24 June 1804–11 Mar. 1854. Teacher, lecturer, doctor, clerk, printer, editor, postmaster. Born at Hopkinton, Middlesex Co., Massachusetts. Son of Joseph Richards and Rhoda Howe. Moved to Richmond, Berkshire Co., Massachusetts, 1813. Moved to Chatham, Columbia...

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and Thomas Bullock drew heavily from JS’s letters, discourses, and diary entries; meeting minutes; church and other periodicals and journals; and reminiscences, recollections, and letters of church members and other contacts. At JS’s behest, they had maintained the first-person, chronological-narrative format established in previous volumes, as if JS were the author. Brigham Young

1 June 1801–29 Aug. 1877. Carpenter, painter, glazier, colonizer. Born at Whitingham, Windham Co., Vermont. Son of John Young and Abigail (Nabby) Howe. Brought up in Methodist household; later joined Methodist church. Moved to Sherburne, Chenango Co., New...

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, Heber C. Kimball

14 June 1801–22 June 1868. Blacksmith, potter. Born at Sheldon, Franklin Co., Vermont. Son of Solomon Farnham Kimball and Anna Spaulding. Married Vilate Murray, 22 Nov. 1822, at Mendon, Monroe Co., New York. Member of Baptist church at Mendon, 1831. Baptized...

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, George A. Smith

26 June 1817–1 Sept. 1875. Born at Potsdam, St. Lawrence Co., New York. Son of John Smith and Clarissa Lyman. Baptized into LDS church by Joseph H. Wakefield, 10 Sept. 1832, at Potsdam. Moved to Kirtland, Geauga Co., Ohio, 1833. Labored on Kirtland temple...

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, and others reviewed and modified the manuscript prior to its eventual publication in the Salt Lake City newspaper Deseret News.
The historical narrative recorded in volume C-1 continued the account of JS’s life as prophet and president of the church. Critical events occurring within the forty-five-month period of this volume include the Missouri

Area acquired by U.S. in Louisiana Purchase, 1803, and established as territory, 1812. Missouri Compromise, 1820, admitted Missouri as slave state, 1821. Population in 1830 about 140,000; in 1836 about 240,000; and in 1840 about 380,000. Mormon missionaries...

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Mormon War; subsequent legal trials of church leaders; expulsion of the Saints from Missouri; missionary efforts in England by the Twelve

Members of a governing body in the church, with special administrative and proselytizing responsibilities. A June 1829 revelation commanded Oliver Cowdery and David Whitmer to call twelve disciples, similar to the twelve apostles in the New Testament and ...

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and others; attempts by JS to obtain federal redress for the Missouri depredations; publication of the LDS Millennial Star in England; the migration of English converts to America; missionary efforts in other nations; the death of church patriarch Joseph Smith Sr.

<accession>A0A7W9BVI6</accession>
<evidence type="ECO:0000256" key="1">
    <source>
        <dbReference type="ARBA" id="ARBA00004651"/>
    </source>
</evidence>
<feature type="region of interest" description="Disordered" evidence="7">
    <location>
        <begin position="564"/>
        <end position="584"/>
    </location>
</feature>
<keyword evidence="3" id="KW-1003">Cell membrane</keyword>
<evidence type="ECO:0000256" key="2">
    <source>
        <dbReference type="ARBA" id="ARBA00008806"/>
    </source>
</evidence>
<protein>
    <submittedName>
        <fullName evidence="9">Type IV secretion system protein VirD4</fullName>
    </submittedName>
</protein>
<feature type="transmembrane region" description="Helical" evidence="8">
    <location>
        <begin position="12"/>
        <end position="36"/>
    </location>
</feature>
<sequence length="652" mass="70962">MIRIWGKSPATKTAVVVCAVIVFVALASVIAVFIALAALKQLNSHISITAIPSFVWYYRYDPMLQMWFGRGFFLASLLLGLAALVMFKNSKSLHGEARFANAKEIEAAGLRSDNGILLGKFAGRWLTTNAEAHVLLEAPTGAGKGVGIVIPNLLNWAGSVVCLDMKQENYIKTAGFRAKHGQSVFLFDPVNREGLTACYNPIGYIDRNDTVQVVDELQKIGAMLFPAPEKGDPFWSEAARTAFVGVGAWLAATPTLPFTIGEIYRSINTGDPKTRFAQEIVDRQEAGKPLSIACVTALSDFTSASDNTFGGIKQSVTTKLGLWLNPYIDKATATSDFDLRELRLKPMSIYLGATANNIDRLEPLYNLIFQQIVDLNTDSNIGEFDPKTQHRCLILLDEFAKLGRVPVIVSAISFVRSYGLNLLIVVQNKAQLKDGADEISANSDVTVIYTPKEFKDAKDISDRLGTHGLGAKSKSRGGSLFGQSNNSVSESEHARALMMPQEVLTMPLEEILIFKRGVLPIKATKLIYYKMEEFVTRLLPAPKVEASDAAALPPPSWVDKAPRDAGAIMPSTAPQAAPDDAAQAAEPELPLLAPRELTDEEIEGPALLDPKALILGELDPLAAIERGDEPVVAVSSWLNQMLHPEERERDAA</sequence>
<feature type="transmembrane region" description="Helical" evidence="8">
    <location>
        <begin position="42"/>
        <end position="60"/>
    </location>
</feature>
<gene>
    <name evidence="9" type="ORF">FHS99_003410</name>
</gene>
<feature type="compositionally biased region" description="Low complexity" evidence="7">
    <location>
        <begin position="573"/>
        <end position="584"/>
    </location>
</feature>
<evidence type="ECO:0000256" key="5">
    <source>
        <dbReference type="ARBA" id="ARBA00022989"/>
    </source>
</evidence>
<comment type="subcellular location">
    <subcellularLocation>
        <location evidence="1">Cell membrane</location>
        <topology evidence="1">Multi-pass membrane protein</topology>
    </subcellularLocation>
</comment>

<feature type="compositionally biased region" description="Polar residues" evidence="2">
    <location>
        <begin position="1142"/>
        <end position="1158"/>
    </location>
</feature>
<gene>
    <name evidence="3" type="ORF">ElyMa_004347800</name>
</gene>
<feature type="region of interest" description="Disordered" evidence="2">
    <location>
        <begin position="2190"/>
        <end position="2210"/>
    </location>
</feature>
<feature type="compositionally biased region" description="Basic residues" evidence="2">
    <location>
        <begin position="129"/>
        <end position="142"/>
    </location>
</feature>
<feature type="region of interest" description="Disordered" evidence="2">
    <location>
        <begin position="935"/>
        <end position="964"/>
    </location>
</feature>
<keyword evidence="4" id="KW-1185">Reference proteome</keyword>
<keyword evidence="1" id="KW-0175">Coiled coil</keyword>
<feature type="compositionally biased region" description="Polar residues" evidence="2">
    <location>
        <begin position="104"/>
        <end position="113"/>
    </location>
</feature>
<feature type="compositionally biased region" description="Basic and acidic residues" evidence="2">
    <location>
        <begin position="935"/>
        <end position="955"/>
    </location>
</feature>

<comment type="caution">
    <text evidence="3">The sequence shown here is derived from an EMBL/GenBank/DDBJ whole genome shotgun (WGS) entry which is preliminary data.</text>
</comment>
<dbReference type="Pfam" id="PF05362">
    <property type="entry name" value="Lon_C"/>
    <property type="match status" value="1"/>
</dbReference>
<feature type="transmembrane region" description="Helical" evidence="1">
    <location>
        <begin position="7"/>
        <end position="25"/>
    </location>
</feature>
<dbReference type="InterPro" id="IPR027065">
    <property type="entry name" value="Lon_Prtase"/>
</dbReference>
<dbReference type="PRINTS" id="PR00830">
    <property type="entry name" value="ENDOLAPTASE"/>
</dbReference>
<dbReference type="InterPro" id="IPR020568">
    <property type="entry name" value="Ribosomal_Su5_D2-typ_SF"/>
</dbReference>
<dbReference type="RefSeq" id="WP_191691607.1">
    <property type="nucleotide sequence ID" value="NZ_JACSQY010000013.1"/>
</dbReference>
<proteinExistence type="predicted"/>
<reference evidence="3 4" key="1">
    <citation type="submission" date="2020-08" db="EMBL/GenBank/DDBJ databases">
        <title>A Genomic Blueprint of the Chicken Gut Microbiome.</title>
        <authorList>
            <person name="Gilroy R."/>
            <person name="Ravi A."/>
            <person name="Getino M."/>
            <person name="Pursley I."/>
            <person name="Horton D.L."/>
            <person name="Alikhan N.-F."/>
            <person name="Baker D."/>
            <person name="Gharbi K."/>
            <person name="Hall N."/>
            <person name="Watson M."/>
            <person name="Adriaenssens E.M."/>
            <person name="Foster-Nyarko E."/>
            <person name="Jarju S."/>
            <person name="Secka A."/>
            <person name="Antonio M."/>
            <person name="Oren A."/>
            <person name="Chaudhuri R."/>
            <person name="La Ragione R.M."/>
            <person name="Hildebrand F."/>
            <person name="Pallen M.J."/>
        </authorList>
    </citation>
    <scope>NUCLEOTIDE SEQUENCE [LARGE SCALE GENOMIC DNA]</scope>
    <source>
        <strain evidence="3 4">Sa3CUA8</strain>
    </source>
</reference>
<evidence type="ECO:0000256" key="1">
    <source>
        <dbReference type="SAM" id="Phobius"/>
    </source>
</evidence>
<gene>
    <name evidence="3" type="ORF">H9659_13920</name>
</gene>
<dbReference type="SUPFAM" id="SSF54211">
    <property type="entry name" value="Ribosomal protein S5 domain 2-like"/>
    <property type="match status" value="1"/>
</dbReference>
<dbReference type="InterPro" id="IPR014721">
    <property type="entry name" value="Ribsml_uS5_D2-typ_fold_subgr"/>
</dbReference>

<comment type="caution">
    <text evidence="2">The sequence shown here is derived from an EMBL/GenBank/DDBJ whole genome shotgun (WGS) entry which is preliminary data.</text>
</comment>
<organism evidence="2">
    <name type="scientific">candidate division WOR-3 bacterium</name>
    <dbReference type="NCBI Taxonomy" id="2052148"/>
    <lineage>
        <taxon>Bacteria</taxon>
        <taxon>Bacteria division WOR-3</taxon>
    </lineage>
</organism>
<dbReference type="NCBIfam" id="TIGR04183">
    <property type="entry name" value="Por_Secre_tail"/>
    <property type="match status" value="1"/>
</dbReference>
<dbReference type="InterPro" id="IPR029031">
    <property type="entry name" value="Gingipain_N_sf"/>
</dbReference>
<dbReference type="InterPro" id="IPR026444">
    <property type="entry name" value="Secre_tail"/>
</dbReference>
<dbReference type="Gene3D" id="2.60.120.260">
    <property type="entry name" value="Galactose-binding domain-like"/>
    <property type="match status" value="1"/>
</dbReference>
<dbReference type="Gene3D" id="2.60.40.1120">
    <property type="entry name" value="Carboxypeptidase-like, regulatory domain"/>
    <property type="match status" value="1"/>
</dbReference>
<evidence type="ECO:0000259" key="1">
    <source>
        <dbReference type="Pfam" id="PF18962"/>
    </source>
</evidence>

12 July 1771–14 Sept. 1840. Cooper, farmer, teacher, merchant. Born at Topsfield, Essex Co., Massachusetts. Son of Asael Smith and Mary Duty. Nominal member of Congregationalist church at Topsfield. Married to Lucy Mack by Seth Austin, 24 Jan. 1796, at Tunbridge...

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; the establishment of the Nauvoo

Principal gathering place for Saints following expulsion from Missouri. Beginning in 1839, LDS church purchased lands in earlier settlement of Commerce and planned settlement of Commerce City, as well as surrounding areas. Served as church headquarters, 1839...

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city charter; the commencement of construction of the Nauvoo temple

JS revelation, dated Jan. 1841, commanded Saints to build temple and hotel (Nauvoo House). Cornerstone laid, 6 Apr. 1841. Saints volunteered labor, money, and other resources for temple construction. Construction directed by committee, which included Reynolds...

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; the Wisconsin “pinery”

Also known as pinery. Area near Black River where lumbering operation was established to provide timber for construction of Nauvoo temple, Nauvoo House, and other public buildings. Four mills established on Black River, ca. Sept. 1841: three near Black River...

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expedition that facilitated temple construction; the introduction of the doctrine of proxy baptism for deceased persons; the dedicatory prayer by Orson Hyde

8 Jan. 1805–28 Nov. 1878. Laborer, clerk, storekeeper, teacher, editor, businessman, lawyer, judge. Born at Oxford, New Haven Co., Connecticut. Son of Nathan Hyde and Sally Thorpe. Moved to Derby, New Haven Co., 1812. Moved to Kirtland, Geauga Co., Ohio, ...

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on the Mount of Olives in Palestine; publication of the “Book of Abraham” in the Nauvoo Times and Seasons; publication of the JS history often referred to as the “Wentworth letter;” the organization of the Female Relief Society of Nauvoo; and the inception of Nauvoo-era temple endowment ceremonies.